An old minister — now two hundred years ago — lay dying. His fourscore years were well-near completed. He had been tossed on many a wave, from England to America, from America to England, again from England to America. At Boston he lay dying, full of faith and love. The evening before his death, as he lay all but speechless, his daughter asked him how it was with him. He lifted up his dying hands, and with his dying lips simply said, “Vanishing things, vanishing things!” We repeat his solemn words, and, pointing to the world, with all the vanities on which vain man sets his heart, say, “Vanishing things!”
Tim picked up there and quoted about half of what Bonar wrote in his meditation on the vanishing things of this life.
The world is passing away — like a dream of the night. We lie down to rest; we fall asleep; we dream; we awake at morn — and lo, all is fled, which in our dream seemed so stable and so pleasant! So hastens the world away. O child of mortality, have you no brighter world beyond?
The world is passing away — like the mist of the morning. The night brings down the mists upon the hills — the vapor covers the valleys; the sun rises, all has passed away — hill and valley are clear. So the world passes away, and is seen no more. O man, will you embrace a world like this? Will you lie down upon a mist, and say: This is my home?
The world is passing away — like a shadow. There is nothing more unreal than a shadow. It has no substance, no being. It is dark, it is a figure, it has motion, that is all! Such is the world. O man will you chase a shadow? What will a shadow do for you?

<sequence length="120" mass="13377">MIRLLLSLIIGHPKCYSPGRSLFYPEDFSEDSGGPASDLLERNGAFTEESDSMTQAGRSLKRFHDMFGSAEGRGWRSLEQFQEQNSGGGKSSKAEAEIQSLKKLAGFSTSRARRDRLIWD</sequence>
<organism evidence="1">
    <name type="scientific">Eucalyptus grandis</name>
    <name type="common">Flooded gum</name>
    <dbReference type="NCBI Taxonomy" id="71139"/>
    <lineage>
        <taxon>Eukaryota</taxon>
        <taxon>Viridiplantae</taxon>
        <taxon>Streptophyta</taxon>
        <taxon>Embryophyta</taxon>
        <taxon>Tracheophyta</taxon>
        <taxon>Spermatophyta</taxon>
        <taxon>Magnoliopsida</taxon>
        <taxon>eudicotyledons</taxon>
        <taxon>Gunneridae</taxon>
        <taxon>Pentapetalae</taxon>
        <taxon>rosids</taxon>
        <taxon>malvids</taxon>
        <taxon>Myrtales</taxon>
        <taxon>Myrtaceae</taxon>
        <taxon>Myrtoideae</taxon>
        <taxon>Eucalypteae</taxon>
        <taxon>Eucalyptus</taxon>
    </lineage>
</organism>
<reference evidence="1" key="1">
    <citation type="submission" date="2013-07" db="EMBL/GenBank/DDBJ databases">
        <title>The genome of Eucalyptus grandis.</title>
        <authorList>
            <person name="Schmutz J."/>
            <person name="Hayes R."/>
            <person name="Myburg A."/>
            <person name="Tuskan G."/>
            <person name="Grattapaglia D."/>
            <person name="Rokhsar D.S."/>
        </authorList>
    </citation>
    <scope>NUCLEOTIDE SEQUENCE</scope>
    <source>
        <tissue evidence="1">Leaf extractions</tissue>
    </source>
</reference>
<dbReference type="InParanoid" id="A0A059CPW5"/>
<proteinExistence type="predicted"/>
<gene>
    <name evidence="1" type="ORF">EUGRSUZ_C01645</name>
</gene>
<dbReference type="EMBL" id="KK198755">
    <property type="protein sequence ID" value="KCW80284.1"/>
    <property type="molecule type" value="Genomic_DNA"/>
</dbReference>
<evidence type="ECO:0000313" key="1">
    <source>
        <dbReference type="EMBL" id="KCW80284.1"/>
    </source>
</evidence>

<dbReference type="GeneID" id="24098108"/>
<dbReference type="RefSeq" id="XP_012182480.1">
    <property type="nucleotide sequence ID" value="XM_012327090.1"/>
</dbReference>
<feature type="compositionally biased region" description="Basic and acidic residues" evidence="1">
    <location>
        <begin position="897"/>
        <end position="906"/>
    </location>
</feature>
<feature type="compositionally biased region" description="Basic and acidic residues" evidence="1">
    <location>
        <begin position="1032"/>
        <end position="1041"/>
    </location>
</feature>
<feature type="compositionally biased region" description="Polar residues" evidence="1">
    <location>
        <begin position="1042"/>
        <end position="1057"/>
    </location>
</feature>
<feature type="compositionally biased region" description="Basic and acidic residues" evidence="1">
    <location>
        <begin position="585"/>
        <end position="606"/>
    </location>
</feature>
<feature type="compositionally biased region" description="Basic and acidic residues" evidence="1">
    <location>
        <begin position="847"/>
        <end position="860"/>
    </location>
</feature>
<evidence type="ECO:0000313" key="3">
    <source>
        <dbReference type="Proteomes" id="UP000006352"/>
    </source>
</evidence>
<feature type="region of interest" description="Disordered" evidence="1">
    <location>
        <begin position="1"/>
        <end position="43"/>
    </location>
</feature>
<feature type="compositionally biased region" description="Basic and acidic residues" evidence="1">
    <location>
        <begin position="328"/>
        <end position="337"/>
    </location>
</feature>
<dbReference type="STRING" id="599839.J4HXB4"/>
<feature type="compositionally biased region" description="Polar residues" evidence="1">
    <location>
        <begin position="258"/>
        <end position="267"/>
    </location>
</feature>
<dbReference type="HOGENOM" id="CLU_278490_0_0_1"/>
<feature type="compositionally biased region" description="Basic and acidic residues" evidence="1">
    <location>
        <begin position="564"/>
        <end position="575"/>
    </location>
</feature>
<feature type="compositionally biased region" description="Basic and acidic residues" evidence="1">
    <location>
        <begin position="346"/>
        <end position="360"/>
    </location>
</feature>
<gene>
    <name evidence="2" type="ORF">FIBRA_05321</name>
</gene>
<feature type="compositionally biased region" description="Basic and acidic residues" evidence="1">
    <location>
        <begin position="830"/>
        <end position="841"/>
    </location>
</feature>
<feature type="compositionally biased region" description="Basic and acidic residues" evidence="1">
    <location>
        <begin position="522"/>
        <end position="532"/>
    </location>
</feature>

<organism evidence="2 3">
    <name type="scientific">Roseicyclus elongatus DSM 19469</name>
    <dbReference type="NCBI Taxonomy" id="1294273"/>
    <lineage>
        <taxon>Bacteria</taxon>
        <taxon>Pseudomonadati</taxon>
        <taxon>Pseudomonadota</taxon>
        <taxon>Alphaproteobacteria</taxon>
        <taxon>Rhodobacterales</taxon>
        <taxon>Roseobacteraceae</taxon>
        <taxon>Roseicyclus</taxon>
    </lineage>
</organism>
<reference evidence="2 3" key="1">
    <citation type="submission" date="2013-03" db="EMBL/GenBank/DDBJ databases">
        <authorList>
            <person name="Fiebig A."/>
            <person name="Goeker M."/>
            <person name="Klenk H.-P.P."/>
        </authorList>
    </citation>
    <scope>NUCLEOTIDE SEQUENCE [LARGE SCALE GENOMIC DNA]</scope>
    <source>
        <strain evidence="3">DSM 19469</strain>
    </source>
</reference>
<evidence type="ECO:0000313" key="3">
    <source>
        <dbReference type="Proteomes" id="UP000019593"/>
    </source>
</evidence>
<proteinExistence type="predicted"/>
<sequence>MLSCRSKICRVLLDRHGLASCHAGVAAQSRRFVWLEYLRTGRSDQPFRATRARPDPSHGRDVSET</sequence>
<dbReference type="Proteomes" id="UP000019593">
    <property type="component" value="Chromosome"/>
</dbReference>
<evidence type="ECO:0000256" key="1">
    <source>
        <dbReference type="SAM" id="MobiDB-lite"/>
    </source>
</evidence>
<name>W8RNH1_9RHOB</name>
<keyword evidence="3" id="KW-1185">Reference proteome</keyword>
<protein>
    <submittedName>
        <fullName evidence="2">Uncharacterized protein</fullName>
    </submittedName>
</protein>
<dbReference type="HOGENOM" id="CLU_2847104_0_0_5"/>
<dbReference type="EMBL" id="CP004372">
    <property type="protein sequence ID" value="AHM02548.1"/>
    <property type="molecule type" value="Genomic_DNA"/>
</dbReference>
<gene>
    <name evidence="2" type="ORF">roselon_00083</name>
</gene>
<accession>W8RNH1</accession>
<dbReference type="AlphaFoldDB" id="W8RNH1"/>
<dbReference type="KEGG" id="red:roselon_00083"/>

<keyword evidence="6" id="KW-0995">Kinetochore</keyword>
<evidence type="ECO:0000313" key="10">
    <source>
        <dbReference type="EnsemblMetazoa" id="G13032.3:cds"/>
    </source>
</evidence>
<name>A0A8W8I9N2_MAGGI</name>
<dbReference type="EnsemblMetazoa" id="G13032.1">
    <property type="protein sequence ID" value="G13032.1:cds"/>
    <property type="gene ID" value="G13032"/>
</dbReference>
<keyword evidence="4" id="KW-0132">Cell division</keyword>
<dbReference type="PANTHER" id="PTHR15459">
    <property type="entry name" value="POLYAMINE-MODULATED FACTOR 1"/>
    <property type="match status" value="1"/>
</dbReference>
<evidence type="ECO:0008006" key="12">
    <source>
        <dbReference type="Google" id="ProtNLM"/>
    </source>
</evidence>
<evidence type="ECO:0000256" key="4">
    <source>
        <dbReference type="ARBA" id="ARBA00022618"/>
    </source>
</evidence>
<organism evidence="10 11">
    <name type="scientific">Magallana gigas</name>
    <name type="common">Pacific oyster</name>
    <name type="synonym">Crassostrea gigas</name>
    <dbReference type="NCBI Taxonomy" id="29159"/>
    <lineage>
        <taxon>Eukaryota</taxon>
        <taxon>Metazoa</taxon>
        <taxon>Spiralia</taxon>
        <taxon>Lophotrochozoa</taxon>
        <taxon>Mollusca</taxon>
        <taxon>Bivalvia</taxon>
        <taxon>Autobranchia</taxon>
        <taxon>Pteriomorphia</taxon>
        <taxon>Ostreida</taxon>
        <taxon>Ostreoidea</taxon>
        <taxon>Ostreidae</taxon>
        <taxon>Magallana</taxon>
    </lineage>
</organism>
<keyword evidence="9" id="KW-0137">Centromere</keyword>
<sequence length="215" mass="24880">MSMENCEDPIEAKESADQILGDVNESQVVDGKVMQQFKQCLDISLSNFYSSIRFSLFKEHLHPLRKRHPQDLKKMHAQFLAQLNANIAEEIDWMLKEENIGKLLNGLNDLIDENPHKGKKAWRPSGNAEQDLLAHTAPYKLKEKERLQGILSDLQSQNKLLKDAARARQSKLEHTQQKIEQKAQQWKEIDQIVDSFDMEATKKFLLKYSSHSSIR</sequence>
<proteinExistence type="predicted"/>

The world is passing away — like a wave of the sea. It rises, falls, and is seen no more. Such is the history of a wave. Such is the story of the world. O man will you make a wave your portion? Have you no better pillow on which to lay your wearied head than this? A poor world this for human heart to love, for an immortal soul to be filled with!
The world is passing away — like a rainbow. The sun throws its colors on a cloud, and for a few minutes all is brilliant. But the cloud shifts, and the brilliance is all gone. Such is the world.
With all its beauty and brightness;
with all its honors and pleasures;
with all its mirth and madness;
with all its pomp and luxury;
with all its revelry and riot;
with all its hopes and flatteries;
with all its love and laughter;
with all its songs and splendor;
with all its gems and gold — it vanishes away!